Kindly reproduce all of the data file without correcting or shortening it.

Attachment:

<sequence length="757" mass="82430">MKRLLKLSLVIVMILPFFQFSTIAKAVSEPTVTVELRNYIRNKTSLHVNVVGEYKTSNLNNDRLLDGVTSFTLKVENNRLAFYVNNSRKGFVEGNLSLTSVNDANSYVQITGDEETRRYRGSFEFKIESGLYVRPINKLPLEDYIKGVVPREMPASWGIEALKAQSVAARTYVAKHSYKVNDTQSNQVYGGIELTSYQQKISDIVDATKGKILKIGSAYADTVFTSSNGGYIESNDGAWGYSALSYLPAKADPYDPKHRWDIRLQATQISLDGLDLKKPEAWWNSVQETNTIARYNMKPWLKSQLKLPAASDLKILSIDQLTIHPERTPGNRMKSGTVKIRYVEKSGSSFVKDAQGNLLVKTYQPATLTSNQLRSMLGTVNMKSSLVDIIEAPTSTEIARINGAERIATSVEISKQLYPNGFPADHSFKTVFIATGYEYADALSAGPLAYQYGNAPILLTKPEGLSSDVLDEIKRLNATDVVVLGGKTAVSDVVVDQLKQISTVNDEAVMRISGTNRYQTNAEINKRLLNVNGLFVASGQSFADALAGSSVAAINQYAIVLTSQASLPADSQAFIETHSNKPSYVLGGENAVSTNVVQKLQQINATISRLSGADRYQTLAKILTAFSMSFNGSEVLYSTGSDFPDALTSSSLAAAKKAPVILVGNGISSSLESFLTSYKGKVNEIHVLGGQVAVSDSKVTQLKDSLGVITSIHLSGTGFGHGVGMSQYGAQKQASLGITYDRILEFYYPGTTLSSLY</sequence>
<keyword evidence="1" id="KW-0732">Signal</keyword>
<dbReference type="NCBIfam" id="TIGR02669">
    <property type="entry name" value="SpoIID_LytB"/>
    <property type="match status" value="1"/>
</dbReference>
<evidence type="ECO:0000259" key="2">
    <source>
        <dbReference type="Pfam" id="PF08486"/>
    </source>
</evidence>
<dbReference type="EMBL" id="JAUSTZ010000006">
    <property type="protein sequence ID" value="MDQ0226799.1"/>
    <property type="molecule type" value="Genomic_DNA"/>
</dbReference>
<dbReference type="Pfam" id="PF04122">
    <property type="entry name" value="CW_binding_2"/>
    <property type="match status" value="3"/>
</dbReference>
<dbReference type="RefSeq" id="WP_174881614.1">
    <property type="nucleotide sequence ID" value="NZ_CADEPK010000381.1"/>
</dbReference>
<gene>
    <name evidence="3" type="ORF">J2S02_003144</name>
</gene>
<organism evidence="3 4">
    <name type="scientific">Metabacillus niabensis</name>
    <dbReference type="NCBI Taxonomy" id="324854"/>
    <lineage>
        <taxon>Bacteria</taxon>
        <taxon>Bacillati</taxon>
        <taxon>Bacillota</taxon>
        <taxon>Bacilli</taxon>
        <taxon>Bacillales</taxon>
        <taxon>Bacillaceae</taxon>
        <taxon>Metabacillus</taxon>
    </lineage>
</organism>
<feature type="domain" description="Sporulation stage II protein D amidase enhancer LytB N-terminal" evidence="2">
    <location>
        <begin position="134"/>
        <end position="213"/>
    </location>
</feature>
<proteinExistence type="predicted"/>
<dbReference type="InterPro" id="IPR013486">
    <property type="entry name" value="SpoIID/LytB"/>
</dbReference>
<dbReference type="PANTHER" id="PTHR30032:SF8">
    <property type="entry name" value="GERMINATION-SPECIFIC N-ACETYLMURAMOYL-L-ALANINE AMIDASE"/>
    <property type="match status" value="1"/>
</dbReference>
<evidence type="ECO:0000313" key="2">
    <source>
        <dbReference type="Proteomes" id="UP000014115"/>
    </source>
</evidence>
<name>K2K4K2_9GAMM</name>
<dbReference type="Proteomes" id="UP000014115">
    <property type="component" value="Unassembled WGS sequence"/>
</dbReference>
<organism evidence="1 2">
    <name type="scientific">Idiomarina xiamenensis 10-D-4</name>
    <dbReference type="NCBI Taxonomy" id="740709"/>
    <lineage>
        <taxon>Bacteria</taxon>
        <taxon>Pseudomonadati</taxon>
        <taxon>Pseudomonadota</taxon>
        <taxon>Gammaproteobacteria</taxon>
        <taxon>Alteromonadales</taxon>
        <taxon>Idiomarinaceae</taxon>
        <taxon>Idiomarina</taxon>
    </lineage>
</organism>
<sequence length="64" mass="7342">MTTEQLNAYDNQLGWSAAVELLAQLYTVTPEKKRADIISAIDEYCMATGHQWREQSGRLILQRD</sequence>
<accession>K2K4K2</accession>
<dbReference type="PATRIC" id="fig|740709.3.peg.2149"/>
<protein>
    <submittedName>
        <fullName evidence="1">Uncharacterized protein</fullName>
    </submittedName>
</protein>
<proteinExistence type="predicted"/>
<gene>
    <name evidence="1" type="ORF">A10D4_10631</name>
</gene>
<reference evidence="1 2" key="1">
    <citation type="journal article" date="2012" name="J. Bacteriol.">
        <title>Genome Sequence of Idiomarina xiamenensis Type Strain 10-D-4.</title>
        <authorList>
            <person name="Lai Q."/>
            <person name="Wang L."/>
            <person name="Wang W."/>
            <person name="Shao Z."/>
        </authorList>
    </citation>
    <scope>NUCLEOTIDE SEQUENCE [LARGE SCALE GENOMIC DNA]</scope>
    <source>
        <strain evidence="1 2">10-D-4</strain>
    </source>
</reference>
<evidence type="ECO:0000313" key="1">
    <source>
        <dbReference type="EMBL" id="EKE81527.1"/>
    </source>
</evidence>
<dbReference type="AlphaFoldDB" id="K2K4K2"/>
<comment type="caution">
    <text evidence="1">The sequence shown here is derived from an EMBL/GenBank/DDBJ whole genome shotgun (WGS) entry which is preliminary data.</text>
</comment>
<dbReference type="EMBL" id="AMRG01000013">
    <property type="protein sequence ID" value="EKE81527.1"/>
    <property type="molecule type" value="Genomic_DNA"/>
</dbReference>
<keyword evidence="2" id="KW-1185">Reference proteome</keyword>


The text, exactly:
<sequence length="757" mass="82430">MKRLLKLSLVIVMILPFFQFSTIAKAVSEPTVTVELRNYIRNKTSLHVNVVGEYKTSNLNNDRLLDGVTSFTLKVENNRLAFYVNNSRKGFVEGNLSLTSVNDANSYVQITGDEETRRYRGSFEFKIESGLYVRPINKLPLEDYIKGVVPREMPASWGIEALKAQSVAARTYVAKHSYKVNDTQSNQVYGGIELTSYQQKISDIVDATKGKILKIGSAYADTVFTSSNGGYIESNDGAWGYSALSYLPAKADPYDPKHRWDIRLQATQISLDGLDLKKPEAWWNSVQETNTIARYNMKPWLKSQLKLPAASDLKILSIDQLTIHPERTPGNRMKSGTVKIRYVEKSGSSFVKDAQGNLLVKTYQPATLTSNQLRSMLGTVNMKSSLVDIIEAPTSTEIARINGAERIATSVEISKQLYPNGFPADHSFKTVFIATGYEYADALSAGPLAYQYGNAPILLTKPEGLSSDVLDEIKRLNATDVVVLGGKTAVSDVVVDQLKQISTVNDEAVMRISGTNRYQTNAEINKRLLNVNGLFVASGQSFADALAGSSVAAINQYAIVLTSQASLPADSQAFIETHSNKPSYVLGGENAVSTNVVQKLQQINATISRLSGADRYQTLAKILTAFSMSFNGSEVLYSTGSDFPDALTSSSLAAAKKAPVILVGNGISSSLESFLTSYKGKVNEIHVLGGQVAVSDSKVTQLKDSLGVITSIHLSGTGFGHGVGMSQYGAQKQASLGITYDRILEFYYPGTTLSSLY</sequence>
<keyword evidence="1" id="KW-0732">Signal</keyword>
<dbReference type="NCBIfam" id="TIGR02669">
    <property type="entry name" value="SpoIID_LytB"/>
    <property type="match status" value="1"/>
</dbReference>
<evidence type="ECO:0000259" key="2">
    <source>
        <dbReference type="Pfam" id="PF08486"/>
    </source>
</evidence>
<dbReference type="EMBL" id="JAUSTZ010000006">
    <property type="protein sequence ID" value="MDQ0226799.1"/>
    <property type="molecule type" value="Genomic_DNA"/>
</dbReference>
<dbReference type="Pfam" id="PF04122">
    <property type="entry name" value="CW_binding_2"/>
    <property type="match status" value="3"/>
</dbReference>
<dbReference type="RefSeq" id="WP_174881614.1">
    <property type="nucleotide sequence ID" value="NZ_CADEPK010000381.1"/>
</dbReference>
<gene>
    <name evidence="3" type="ORF">J2S02_003144</name>
</gene>
<organism evidence="3 4">
    <name type="scientific">Metabacillus niabensis</name>
    <dbReference type="NCBI Taxonomy" id="324854"/>
    <lineage>
        <taxon>Bacteria</taxon>
        <taxon>Bacillati</taxon>
        <taxon>Bacillota</taxon>
        <taxon>Bacilli</taxon>
        <taxon>Bacillales</taxon>
        <taxon>Bacillaceae</taxon>
        <taxon>Metabacillus</taxon>
    </lineage>
</organism>
<feature type="domain" description="Sporulation stage II protein D amidase enhancer LytB N-terminal" evidence="2">
    <location>
        <begin position="134"/>
        <end position="213"/>
    </location>
</feature>
<proteinExistence type="predicted"/>
<dbReference type="InterPro" id="IPR013486">
    <property type="entry name" value="SpoIID/LytB"/>
</dbReference>
<dbReference type="PANTHER" id="PTHR30032:SF8">
    <property type="entry name" value="GERMINATION-SPECIFIC N-ACETYLMURAMOYL-L-ALANINE AMIDASE"/>
    <property type="match status" value="1"/>
</dbReference>
<evidence type="ECO:0000313" key="2">
    <source>
        <dbReference type="Proteomes" id="UP000014115"/>
    </source>
</evidence>
<name>K2K4K2_9GAMM</name>
<dbReference type="Proteomes" id="UP000014115">
    <property type="component" value="Unassembled WGS sequence"/>
</dbReference>
<organism evidence="1 2">
    <name type="scientific">Idiomarina xiamenensis 10-D-4</name>
    <dbReference type="NCBI Taxonomy" id="740709"/>
    <lineage>
        <taxon>Bacteria</taxon>
        <taxon>Pseudomonadati</taxon>
        <taxon>Pseudomonadota</taxon>
        <taxon>Gammaproteobacteria</taxon>
        <taxon>Alteromonadales</taxon>
        <taxon>Idiomarinaceae</taxon>
        <taxon>Idiomarina</taxon>
    </lineage>
</organism>
<sequence length="64" mass="7342">MTTEQLNAYDNQLGWSAAVELLAQLYTVTPEKKRADIISAIDEYCMATGHQWREQSGRLILQRD</sequence>
<accession>K2K4K2</accession>
<dbReference type="PATRIC" id="fig|740709.3.peg.2149"/>
<protein>
    <submittedName>
        <fullName evidence="1">Uncharacterized protein</fullName>
    </submittedName>
</protein>
<proteinExistence type="predicted"/>
<gene>
    <name evidence="1" type="ORF">A10D4_10631</name>
</gene>
<reference evidence="1 2" key="1">
    <citation type="journal article" date="2012" name="J. Bacteriol.">
        <title>Genome Sequence of Idiomarina xiamenensis Type Strain 10-D-4.</title>
        <authorList>
            <person name="Lai Q."/>
            <person name="Wang L."/>
            <person name="Wang W."/>
            <person name="Shao Z."/>
        </authorList>
    </citation>
    <scope>NUCLEOTIDE SEQUENCE [LARGE SCALE GENOMIC DNA]</scope>
    <source>
        <strain evidence="1 2">10-D-4</strain>
    </source>
</reference>
<evidence type="ECO:0000313" key="1">
    <source>
        <dbReference type="EMBL" id="EKE81527.1"/>
    </source>
</evidence>
<dbReference type="AlphaFoldDB" id="K2K4K2"/>
<comment type="caution">
    <text evidence="1">The sequence shown here is derived from an EMBL/GenBank/DDBJ whole genome shotgun (WGS) entry which is preliminary data.</text>
</comment>
<dbReference type="EMBL" id="AMRG01000013">
    <property type="protein sequence ID" value="EKE81527.1"/>
    <property type="molecule type" value="Genomic_DNA"/>
</dbReference>
<keyword evidence="2" id="KW-1185">Reference proteome</keyword>